Review - Ender's Game

Ender's Game (2013), PG-13, 114 minutes - This year has been the year of the sci-fi film in Hollywood, and the latest entry to the genre is Ender's Game.

Based on the 1985 novel of the same name by Orson Scott Card, it takes place on a future Earth in a time after humanity barely survived an alien invasion.  The surviving population of Earth has implemented a development program that takes young boys and girls and molds them into the soldiers of the future in hopes of discovering the next great leader who will neutralize the alien threat for good.

Ender Wiggin (Asa Butterfield) is the youngest of three children.  The other two of which have already been dismissed from the leadership school.  Older brother Peter (Jimmy Pinchak) is too violent, and middle sister Valentine (Abigail Breslin) is considered too compassionate.  The students are run through various battle scenarios in a programmable, zero G environment - did I mention the 'school' is in space? (think the danger room from the X-Men).  Colonel Graff (Harrison Ford) and Major Gwen Anderson (Viola Davis) observe Ender's development with a close eye.  Graff believes that Ender could be the leader that Earth is looking for while Anderson worries that he may be getting forced into a position he isn't ready for.  Ender proves to embody a balanced mix of his sibling's traits and over time earns the the respect of his fellow students and commanding officers.  I don't want to get into plot lines too much more because I don't want to give away the impact of the end of the story.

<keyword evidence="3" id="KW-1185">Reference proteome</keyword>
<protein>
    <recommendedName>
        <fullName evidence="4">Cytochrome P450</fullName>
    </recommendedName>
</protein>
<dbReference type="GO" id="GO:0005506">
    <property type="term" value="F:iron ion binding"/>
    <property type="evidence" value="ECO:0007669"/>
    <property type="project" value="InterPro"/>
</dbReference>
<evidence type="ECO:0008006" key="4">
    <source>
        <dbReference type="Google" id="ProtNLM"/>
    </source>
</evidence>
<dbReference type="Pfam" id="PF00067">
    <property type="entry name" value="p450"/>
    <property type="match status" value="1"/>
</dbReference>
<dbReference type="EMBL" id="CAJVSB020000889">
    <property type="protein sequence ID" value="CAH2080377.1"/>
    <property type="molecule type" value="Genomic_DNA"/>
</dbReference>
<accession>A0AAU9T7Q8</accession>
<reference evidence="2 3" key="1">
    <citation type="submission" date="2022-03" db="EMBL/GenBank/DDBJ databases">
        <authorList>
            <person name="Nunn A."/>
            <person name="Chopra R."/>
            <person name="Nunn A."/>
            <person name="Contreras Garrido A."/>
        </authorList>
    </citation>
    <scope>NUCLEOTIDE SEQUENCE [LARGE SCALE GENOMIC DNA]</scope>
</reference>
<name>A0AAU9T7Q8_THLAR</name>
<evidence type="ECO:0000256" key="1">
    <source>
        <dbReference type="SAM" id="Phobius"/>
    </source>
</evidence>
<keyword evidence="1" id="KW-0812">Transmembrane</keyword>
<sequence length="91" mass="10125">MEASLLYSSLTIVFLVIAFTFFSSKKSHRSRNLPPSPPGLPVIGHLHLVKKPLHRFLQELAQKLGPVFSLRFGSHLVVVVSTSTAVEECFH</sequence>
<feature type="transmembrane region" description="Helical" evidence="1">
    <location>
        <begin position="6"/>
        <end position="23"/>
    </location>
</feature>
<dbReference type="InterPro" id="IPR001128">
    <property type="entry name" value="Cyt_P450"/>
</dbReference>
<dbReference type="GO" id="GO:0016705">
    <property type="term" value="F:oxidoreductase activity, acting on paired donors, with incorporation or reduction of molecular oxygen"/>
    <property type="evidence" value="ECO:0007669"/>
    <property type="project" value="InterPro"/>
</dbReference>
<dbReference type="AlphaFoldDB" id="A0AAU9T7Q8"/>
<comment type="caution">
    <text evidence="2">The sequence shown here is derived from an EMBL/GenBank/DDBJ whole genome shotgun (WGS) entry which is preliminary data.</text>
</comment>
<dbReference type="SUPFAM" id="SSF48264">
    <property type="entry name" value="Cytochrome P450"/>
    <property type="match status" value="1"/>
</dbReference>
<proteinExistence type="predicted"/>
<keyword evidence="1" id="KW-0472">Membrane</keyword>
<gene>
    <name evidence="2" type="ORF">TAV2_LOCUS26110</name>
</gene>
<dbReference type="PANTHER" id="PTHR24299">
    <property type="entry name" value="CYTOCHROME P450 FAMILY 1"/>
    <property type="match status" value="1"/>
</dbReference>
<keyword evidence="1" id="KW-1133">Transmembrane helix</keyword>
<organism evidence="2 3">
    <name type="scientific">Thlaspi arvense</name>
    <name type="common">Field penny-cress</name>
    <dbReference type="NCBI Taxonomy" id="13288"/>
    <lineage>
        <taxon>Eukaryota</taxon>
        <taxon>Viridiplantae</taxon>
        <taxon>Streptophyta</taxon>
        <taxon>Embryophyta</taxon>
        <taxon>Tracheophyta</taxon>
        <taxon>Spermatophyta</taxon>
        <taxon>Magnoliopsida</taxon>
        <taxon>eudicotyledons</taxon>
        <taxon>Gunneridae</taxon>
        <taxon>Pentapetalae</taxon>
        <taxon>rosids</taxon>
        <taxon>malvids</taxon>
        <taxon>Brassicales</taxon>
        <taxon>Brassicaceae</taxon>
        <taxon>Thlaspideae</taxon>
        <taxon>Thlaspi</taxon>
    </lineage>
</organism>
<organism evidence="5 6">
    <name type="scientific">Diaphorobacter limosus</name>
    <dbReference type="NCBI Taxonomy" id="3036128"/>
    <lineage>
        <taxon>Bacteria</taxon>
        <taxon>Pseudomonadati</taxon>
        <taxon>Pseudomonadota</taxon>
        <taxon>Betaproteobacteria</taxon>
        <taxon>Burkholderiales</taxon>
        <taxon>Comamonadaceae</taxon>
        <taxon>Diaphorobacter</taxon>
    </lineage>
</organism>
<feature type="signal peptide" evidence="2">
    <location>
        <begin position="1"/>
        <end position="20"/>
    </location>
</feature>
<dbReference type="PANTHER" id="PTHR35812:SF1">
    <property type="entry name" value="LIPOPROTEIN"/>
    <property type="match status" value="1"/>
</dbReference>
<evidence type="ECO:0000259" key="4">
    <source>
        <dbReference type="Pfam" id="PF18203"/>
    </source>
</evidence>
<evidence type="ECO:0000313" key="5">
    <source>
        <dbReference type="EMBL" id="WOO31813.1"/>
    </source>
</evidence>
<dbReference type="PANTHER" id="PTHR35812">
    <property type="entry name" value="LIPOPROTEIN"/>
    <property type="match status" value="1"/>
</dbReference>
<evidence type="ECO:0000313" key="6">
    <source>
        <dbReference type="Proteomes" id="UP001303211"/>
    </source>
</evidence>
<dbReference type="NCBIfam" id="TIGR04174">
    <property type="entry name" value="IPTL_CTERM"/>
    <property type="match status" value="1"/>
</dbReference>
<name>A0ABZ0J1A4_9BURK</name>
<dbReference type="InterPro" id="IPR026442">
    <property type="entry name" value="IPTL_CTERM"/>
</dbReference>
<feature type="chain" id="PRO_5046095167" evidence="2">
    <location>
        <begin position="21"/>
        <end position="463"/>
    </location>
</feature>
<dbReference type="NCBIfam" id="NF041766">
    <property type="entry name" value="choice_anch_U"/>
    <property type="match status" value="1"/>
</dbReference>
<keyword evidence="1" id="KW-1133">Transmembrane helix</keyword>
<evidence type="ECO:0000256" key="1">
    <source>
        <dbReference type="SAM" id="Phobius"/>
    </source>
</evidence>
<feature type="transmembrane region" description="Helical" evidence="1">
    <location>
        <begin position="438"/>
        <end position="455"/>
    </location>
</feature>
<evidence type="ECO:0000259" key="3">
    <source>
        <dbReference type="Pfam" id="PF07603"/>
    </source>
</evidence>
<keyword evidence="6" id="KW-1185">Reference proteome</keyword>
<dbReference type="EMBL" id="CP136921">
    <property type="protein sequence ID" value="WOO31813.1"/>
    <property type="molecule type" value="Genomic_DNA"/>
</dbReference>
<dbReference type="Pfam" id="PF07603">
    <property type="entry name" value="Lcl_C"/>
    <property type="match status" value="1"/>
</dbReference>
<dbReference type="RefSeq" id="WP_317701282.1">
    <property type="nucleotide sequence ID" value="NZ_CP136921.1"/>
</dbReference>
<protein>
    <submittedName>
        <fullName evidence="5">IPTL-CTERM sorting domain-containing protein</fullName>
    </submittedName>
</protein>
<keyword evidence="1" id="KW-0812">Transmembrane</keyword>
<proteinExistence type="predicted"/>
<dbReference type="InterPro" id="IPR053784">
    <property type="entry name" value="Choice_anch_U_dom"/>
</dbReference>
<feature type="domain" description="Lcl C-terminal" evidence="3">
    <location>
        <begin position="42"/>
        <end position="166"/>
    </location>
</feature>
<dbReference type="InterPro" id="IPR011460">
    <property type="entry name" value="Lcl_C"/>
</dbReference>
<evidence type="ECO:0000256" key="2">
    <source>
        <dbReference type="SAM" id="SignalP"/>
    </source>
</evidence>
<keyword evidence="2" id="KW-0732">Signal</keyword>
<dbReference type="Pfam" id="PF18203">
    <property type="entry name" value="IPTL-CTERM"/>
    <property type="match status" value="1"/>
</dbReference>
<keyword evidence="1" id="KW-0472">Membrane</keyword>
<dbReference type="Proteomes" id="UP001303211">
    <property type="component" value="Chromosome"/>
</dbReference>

The cast is great and I haven't even mentioned Hailee Steinfeld or Ben Kingsley yet (that makes five Oscar nominees just in case you were counting).  Harrison Ford may play a craggy, stubborn old man almost as well as Clint Eastwood.  On the other hand, Davis' Anderson balances him out quite nicely.  Steinfeld, Kingsley and Breslin all have relatively small roles, but each is important to Ender and his development at the leadership school.  I think I was most impressed by Asa Butterfield though.  He did a wonderful job of portraying Ender in a variety of emotional and physical scenarios all while displaying an understanding of strategies (both military and social) far beyond his years.

Oftentimes I like to read a film's source material before seeing it, but in this case I have yet to read the book.  Having enjoyed the movie, I am intrigued to get to the book (and its sequels).  If past experiences with other film adaptations and their source material hold true, it should be a great read.  

There are still a few movies set to release this year that I am eagerly anticipating, along with films that will undoubtedly become Academy Award front runners, but at this point in the year I can safely say that Ender's Game is one of the better sci-fi films to be released during 2013.  It may even sneak onto my Top 10 of the year list.  It's worth giving a look if the opportunity arises.

Comments

  1. Ender's Game is one of my all-time favorite books--it's stood the test for over 20 years for me. The sequels are good too, but are very different and none of them stand as strong as the first book.

    I'm excited and worried about seeing the movie, since it is such a favorite of mine. Though I think they cast Ender well. Asa Butterfield was really good as the young Mordred in BBC's Merlin.

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    Replies
    1. I'll be very interested to hear what you think once you have seen it since I have yet to read the book and had no expectations going in.

      How many books did the series end up being?

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